I managed to find Alex Hall’s little ode to the Gameboy era of punishing platformers while scrolling through the lowest priced games in the Steam Summer Sale. Powernaut VANGARDT takes design, narrative, and visual elements from games as successful as Metroid, Mega Man, and Dark Souls and repackages them into an inconspicuous bundle of raw nostalgia. Spiky enemies, doors to each room, and spaceship bases should immediately remind players of Metroid, but the “lemon” and charged attacks coupled with the difficulty scream Mega Man to me. That’s not to mention the Dark Souls cloned DNA system (with DNA instead of Souls and home ships instead of bonfires) that allows the player to customize their abilities a bit for the road ahead and also helps them make sense of the open world the game is set in. From inputting game save passwords without the help of the keyboard, to nail biting but entirely fair platforming segments that made me die time and again, Powernaut VANGARDT took me many years back to playing Gameboy in my grandmother’s basement. The excited drive that leads to thumbing through cheat booklets for password codes and failing despite their aid rushed back, and I played Powernaut VANGARDT for hours until I beat it’s first boss: a big ol’ spider. P. S. Bring a can of Raid to Skaridurk Woods; you’ll need it.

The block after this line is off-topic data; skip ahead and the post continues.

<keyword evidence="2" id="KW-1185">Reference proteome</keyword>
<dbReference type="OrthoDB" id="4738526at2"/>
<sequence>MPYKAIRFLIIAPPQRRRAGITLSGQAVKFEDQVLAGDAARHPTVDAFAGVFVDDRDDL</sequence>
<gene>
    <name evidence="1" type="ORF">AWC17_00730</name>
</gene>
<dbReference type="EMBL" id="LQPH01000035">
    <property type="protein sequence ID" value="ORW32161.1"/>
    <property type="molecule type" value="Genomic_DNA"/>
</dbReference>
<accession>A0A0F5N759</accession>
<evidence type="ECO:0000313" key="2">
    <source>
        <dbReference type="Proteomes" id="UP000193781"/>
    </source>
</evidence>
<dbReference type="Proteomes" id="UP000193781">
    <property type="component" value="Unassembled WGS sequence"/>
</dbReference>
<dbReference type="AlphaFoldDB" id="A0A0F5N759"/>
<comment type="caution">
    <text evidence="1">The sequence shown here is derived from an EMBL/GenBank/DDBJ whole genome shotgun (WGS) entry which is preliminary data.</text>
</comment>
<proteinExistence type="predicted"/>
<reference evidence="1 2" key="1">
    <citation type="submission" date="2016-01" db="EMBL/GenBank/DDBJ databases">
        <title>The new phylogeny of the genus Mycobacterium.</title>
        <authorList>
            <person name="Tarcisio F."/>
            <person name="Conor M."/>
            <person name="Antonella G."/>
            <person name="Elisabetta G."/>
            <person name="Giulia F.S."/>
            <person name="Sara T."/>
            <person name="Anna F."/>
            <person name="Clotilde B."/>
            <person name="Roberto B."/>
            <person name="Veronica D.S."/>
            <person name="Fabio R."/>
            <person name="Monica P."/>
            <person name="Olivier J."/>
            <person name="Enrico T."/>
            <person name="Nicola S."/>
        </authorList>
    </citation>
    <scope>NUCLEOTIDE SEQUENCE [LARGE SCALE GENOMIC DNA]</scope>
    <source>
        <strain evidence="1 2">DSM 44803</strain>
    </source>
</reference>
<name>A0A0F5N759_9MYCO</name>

Arcade Diversion – Handsome Mr. Frog
59655812b90ce605359111
(Image credit to Cowboy Color, retrieved by Birb Friends via nVidia GeForce Experience capture)

 

  • Sale Price: $0.49
  • Current Price: $0.99

Handsome Mr. Frog was another bargain bin catch. It’s a Mario Bros. style arcade platformer with a Yoshi/Kirby gulp and spit mechanic that plays quite well with the jumping. To defeat the enemies you can pick up crates or other enemies and spit them towards each other, but the level design is underwhelming and at some points seems downright lazy. Regardless, there’s something undeniably charming about that handsome frog. You can collect hats along the way and there are little items that boost your score (there is a competitive leaderboard) but that’s about all. Handsome Mr. Frog was a cute and enjoyable diversion worth the $0.49 I paid for it, but I don’t think its revolutionary. In fact, most of the games on this list are derivative instead of inventive…